Sixers training camp is underway in Charleston, South Carolina, where coach Doc Rivers hopes to get through to his players, particularly All-Stars James Harden and Joel Embiid, as they prepare for the regular season, which begins October 18th at Boston. Along with establishing a low-post presence with Embiid (who has finished runner-up to Nikola Jokic for MVP the past two seasons), Rivers has made Harden’s leadership role a point of emphasis, urging the All-Star guard to set an example for his younger teammates, letting them feed off his intensity.
“I’m just going to stay on you,” Doc warned Harden, pulling him aside at Thursday’s practice. “You can’t just say you’re a facilitator. I need you to be a scorer and a facilitator, and it’s going to take time figuring it out. We need you to be the aggressive James that you were those last five minutes. It’s going to come. It’s going to take a while. But when it clicks, James, we’re going to be unbeatable. But you got to keep your spirit up.”
Despite his obvious scoring talent, Harden has faced questions about his commitment level both on and off the court, appearing too passive at times, deferring to teammates when Rivers would prefer he trust his instincts. “You’ve got to be a leader,” Rivers expressed during his two-minute pep talk, encouraging Harden to be a unifying force for his struggling teammates, especially Tobias Harris and Tyrese Maxey, who Rivers has noticed lagging in recent practices. “But we got to establish Jo and you as the pecking order. This ain’t a democracy.”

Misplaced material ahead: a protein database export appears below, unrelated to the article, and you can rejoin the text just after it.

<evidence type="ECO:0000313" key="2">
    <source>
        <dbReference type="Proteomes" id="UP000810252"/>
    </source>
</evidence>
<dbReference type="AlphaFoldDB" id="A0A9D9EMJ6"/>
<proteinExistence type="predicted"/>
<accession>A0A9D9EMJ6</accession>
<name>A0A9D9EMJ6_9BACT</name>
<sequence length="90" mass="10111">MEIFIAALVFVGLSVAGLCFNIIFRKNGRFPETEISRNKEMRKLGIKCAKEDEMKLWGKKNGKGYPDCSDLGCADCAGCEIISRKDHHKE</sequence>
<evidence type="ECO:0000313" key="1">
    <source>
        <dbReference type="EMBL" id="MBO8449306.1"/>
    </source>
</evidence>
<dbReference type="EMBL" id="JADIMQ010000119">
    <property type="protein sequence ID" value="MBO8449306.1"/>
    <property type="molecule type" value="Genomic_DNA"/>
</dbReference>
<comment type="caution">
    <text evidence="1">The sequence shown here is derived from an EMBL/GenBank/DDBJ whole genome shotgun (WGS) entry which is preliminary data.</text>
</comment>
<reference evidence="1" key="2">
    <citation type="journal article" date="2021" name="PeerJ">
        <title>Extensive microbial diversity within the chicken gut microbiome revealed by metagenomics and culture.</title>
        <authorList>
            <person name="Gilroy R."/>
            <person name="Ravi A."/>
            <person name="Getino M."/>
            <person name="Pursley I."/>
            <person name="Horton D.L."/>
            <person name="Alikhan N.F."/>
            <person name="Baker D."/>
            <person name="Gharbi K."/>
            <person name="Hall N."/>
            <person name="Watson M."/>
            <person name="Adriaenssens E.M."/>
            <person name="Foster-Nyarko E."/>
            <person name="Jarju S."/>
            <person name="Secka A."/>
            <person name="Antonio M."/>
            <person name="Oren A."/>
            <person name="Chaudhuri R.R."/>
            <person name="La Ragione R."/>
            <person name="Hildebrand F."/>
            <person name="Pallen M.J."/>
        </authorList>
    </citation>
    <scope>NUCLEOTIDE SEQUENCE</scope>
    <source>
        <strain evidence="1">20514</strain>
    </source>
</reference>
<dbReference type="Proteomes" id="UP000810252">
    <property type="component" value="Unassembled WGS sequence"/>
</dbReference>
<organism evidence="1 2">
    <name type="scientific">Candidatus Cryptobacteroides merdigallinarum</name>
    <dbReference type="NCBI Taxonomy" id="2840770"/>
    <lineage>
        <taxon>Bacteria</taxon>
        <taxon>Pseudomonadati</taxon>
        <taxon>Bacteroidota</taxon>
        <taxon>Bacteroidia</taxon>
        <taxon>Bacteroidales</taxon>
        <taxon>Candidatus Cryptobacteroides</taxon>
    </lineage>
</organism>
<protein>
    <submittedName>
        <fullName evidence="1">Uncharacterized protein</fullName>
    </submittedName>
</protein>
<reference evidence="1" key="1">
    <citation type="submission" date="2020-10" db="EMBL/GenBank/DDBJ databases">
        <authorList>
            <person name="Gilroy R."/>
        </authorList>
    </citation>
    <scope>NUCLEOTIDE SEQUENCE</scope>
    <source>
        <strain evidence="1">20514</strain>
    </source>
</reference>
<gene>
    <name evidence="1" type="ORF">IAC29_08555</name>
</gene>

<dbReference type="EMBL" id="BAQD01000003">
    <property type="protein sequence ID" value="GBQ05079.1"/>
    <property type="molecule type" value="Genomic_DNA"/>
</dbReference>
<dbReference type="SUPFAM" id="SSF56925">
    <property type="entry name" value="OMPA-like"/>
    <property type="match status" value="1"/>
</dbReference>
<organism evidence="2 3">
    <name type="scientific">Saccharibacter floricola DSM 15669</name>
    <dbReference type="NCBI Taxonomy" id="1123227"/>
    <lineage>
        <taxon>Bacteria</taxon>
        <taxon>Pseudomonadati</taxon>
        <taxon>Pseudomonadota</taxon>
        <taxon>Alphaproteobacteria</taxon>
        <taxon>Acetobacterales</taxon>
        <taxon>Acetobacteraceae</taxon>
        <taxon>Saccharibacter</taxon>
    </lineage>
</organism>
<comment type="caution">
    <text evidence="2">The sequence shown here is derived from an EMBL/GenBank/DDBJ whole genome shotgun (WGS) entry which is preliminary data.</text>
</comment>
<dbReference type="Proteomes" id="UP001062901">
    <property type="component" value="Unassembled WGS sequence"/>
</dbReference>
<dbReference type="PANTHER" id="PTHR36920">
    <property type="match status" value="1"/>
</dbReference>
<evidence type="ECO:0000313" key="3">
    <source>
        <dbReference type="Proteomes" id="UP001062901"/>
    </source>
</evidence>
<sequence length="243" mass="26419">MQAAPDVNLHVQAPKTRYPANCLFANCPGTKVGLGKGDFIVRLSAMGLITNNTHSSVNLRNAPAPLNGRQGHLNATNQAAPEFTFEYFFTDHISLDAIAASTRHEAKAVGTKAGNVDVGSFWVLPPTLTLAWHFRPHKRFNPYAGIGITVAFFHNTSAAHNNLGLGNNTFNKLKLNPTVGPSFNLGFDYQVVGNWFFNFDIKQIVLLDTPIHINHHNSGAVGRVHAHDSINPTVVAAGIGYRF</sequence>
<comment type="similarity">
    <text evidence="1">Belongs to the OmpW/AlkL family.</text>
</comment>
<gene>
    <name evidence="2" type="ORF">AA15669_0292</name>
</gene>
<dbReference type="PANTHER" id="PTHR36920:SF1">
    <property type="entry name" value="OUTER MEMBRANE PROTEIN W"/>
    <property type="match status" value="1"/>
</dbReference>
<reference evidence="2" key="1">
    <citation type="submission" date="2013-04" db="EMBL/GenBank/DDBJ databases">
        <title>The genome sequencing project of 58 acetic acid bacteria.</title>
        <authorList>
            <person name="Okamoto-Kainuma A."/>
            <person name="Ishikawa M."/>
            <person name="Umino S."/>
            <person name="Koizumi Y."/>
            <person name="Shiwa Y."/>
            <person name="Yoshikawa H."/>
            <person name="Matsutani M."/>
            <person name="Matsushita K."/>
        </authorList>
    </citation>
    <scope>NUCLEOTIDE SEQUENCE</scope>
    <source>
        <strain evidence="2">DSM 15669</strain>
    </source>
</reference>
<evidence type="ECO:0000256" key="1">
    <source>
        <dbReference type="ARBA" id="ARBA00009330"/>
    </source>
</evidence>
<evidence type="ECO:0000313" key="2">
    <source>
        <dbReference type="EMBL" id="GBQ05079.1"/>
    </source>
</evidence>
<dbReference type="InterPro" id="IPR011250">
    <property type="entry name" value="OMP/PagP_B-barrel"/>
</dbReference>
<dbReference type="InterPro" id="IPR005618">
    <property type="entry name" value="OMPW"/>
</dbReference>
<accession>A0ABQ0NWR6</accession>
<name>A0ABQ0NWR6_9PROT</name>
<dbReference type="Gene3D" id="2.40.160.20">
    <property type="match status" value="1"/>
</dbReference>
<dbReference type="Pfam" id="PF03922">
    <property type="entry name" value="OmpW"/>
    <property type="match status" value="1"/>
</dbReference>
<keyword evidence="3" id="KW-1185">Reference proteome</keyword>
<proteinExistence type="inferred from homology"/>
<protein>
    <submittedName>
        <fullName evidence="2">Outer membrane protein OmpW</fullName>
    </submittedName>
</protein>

The whole exchange provides a fascinating window into the Sixers’ locker-room dynamic as well as Rivers’ expectations for both Harden and Embiid, challenging them as veteran leaders, holding teammates accountable while buying into Rivers’ vision.
“You’re going to get it. Just keep your spirit right because to me, I can see you sometimes [hands on knees] and I can see Joel. It’s a process, right?” asked Rivers. "And then, when you see someone else’s spirit [down]. Right now, who else is struggling mentally a little bit is Tobias and Tyrese. So we got to get them going.”
Coming off a frustrating season that saw him average his fewest points in a decade, Harden seems determined to right the ship, taking a significant pay cut to return to Philadelphia this offseason while working hard to improve his conditioning (he claims to have lost 100 pounds), shedding his famous potbelly in favor of a slimmer, more aerodynamic physique.